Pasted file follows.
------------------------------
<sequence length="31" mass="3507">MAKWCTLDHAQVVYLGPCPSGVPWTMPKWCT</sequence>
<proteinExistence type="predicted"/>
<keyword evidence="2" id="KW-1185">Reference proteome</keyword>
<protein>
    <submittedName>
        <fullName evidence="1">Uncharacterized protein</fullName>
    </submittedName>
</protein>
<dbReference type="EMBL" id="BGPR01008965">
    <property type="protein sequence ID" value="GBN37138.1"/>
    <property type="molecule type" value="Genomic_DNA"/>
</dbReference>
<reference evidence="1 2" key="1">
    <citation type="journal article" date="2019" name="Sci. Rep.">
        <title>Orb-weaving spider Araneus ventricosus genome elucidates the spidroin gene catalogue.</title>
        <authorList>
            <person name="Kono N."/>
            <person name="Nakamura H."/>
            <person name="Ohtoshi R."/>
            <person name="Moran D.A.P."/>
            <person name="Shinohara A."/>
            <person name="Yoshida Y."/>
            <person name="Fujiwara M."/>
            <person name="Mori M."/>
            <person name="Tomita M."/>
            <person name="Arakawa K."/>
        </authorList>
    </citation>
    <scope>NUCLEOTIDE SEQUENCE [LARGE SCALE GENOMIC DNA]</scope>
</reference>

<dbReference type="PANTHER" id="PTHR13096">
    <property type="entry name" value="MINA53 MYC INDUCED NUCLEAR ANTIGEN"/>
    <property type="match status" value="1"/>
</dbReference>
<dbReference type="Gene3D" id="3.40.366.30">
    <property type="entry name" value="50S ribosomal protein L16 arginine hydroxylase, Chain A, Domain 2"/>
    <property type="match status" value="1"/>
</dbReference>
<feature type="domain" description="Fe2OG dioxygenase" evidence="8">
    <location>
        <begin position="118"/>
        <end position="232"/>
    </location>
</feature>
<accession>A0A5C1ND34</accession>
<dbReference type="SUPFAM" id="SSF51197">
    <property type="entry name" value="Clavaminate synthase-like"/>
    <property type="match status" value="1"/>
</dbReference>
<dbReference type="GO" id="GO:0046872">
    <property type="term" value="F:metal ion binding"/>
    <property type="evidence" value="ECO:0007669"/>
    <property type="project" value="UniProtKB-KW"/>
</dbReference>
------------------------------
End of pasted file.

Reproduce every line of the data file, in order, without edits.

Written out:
<sequence length="31" mass="3507">MAKWCTLDHAQVVYLGPCPSGVPWTMPKWCT</sequence>
<proteinExistence type="predicted"/>
<keyword evidence="2" id="KW-1185">Reference proteome</keyword>
<protein>
    <submittedName>
        <fullName evidence="1">Uncharacterized protein</fullName>
    </submittedName>
</protein>
<dbReference type="EMBL" id="BGPR01008965">
    <property type="protein sequence ID" value="GBN37138.1"/>
    <property type="molecule type" value="Genomic_DNA"/>
</dbReference>
<reference evidence="1 2" key="1">
    <citation type="journal article" date="2019" name="Sci. Rep.">
        <title>Orb-weaving spider Araneus ventricosus genome elucidates the spidroin gene catalogue.</title>
        <authorList>
            <person name="Kono N."/>
            <person name="Nakamura H."/>
            <person name="Ohtoshi R."/>
            <person name="Moran D.A.P."/>
            <person name="Shinohara A."/>
            <person name="Yoshida Y."/>
            <person name="Fujiwara M."/>
            <person name="Mori M."/>
            <person name="Tomita M."/>
            <person name="Arakawa K."/>
        </authorList>
    </citation>
    <scope>NUCLEOTIDE SEQUENCE [LARGE SCALE GENOMIC DNA]</scope>
</reference>

<dbReference type="PANTHER" id="PTHR13096">
    <property type="entry name" value="MINA53 MYC INDUCED NUCLEAR ANTIGEN"/>
    <property type="match status" value="1"/>
</dbReference>
<dbReference type="Gene3D" id="3.40.366.30">
    <property type="entry name" value="50S ribosomal protein L16 arginine hydroxylase, Chain A, Domain 2"/>
    <property type="match status" value="1"/>
</dbReference>
<feature type="domain" description="Fe2OG dioxygenase" evidence="8">
    <location>
        <begin position="118"/>
        <end position="232"/>
    </location>
</feature>
<accession>A0A5C1ND34</accession>
<dbReference type="SUPFAM" id="SSF51197">
    <property type="entry name" value="Clavaminate synthase-like"/>
    <property type="match status" value="1"/>
</dbReference>
<dbReference type="GO" id="GO:0046872">
    <property type="term" value="F:metal ion binding"/>
    <property type="evidence" value="ECO:0007669"/>
    <property type="project" value="UniProtKB-KW"/>
</dbReference>